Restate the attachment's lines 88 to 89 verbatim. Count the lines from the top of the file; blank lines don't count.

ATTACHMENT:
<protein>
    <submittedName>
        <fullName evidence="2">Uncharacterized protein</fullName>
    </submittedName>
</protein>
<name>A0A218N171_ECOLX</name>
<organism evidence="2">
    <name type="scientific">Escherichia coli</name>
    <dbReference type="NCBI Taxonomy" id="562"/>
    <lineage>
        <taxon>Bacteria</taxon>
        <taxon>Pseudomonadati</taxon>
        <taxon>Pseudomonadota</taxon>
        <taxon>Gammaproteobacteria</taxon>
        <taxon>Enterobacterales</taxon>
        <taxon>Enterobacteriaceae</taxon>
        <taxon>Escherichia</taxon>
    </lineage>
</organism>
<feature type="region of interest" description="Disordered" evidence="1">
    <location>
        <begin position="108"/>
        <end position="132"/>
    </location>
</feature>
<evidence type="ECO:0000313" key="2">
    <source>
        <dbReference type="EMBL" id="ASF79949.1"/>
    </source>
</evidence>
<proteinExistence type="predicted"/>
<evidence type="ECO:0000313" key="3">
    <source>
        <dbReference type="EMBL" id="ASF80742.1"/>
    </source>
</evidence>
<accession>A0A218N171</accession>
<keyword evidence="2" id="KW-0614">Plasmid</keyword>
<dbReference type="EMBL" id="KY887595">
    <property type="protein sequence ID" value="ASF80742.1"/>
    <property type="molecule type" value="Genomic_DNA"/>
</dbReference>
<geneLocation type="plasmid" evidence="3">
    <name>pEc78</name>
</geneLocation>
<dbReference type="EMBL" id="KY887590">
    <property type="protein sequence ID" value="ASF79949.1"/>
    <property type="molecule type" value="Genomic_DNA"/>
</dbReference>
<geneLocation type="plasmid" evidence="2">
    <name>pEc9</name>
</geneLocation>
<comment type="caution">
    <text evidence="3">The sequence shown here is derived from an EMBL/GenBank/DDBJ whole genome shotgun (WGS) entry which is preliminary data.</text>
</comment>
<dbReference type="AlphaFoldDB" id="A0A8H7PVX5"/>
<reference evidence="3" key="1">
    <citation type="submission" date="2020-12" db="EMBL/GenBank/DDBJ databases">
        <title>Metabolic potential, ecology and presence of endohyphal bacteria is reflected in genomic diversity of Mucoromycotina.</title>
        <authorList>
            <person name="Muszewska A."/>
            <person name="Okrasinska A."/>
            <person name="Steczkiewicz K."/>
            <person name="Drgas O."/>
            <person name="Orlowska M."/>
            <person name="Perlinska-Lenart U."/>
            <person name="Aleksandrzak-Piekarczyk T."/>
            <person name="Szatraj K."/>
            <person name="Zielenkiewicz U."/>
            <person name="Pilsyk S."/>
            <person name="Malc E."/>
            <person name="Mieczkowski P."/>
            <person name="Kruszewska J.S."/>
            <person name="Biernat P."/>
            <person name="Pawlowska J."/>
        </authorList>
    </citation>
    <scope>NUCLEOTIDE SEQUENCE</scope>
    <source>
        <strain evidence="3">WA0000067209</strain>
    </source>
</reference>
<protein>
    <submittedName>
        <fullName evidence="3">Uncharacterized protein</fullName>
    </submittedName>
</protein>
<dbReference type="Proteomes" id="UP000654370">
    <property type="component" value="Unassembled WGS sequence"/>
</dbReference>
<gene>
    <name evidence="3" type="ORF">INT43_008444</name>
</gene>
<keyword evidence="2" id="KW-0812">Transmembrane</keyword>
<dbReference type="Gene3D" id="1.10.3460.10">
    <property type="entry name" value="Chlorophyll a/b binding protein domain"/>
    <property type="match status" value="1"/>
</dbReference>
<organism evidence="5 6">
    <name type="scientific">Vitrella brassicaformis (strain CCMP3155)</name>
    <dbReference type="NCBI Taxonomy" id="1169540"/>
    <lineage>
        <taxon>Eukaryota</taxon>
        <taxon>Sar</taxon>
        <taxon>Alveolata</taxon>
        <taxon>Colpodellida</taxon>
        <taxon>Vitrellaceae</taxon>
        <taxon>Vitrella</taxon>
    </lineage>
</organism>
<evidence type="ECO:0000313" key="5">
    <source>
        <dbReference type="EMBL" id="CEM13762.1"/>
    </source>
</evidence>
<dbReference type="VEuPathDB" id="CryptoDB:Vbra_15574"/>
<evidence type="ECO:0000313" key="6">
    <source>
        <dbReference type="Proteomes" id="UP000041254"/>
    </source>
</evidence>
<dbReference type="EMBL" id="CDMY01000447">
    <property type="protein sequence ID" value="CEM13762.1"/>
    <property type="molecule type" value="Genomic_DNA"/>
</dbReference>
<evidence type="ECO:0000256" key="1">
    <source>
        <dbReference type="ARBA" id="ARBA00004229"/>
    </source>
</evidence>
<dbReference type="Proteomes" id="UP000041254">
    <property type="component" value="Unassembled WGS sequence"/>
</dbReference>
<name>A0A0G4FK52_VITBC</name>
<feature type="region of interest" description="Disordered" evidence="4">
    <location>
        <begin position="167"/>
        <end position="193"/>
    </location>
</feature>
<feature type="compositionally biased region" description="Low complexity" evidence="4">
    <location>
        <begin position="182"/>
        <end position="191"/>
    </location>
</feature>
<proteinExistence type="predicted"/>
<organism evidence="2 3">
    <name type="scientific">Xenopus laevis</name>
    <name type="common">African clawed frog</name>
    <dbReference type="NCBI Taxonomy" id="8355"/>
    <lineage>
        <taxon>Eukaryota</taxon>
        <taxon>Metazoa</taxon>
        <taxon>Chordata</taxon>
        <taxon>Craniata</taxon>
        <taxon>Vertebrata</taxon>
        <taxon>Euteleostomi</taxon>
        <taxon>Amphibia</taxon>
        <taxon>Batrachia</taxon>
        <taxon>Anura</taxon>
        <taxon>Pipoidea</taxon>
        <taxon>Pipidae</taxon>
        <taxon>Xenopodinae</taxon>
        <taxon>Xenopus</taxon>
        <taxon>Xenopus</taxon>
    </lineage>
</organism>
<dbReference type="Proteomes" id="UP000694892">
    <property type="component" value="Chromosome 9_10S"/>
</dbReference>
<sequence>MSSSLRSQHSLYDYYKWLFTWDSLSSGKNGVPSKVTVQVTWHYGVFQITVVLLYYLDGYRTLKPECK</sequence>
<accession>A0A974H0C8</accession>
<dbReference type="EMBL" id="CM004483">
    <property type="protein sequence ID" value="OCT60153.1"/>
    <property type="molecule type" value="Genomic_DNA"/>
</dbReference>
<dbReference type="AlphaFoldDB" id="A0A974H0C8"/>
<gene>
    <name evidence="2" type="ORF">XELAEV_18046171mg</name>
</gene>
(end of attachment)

<dbReference type="Proteomes" id="UP000654370">
    <property type="component" value="Unassembled WGS sequence"/>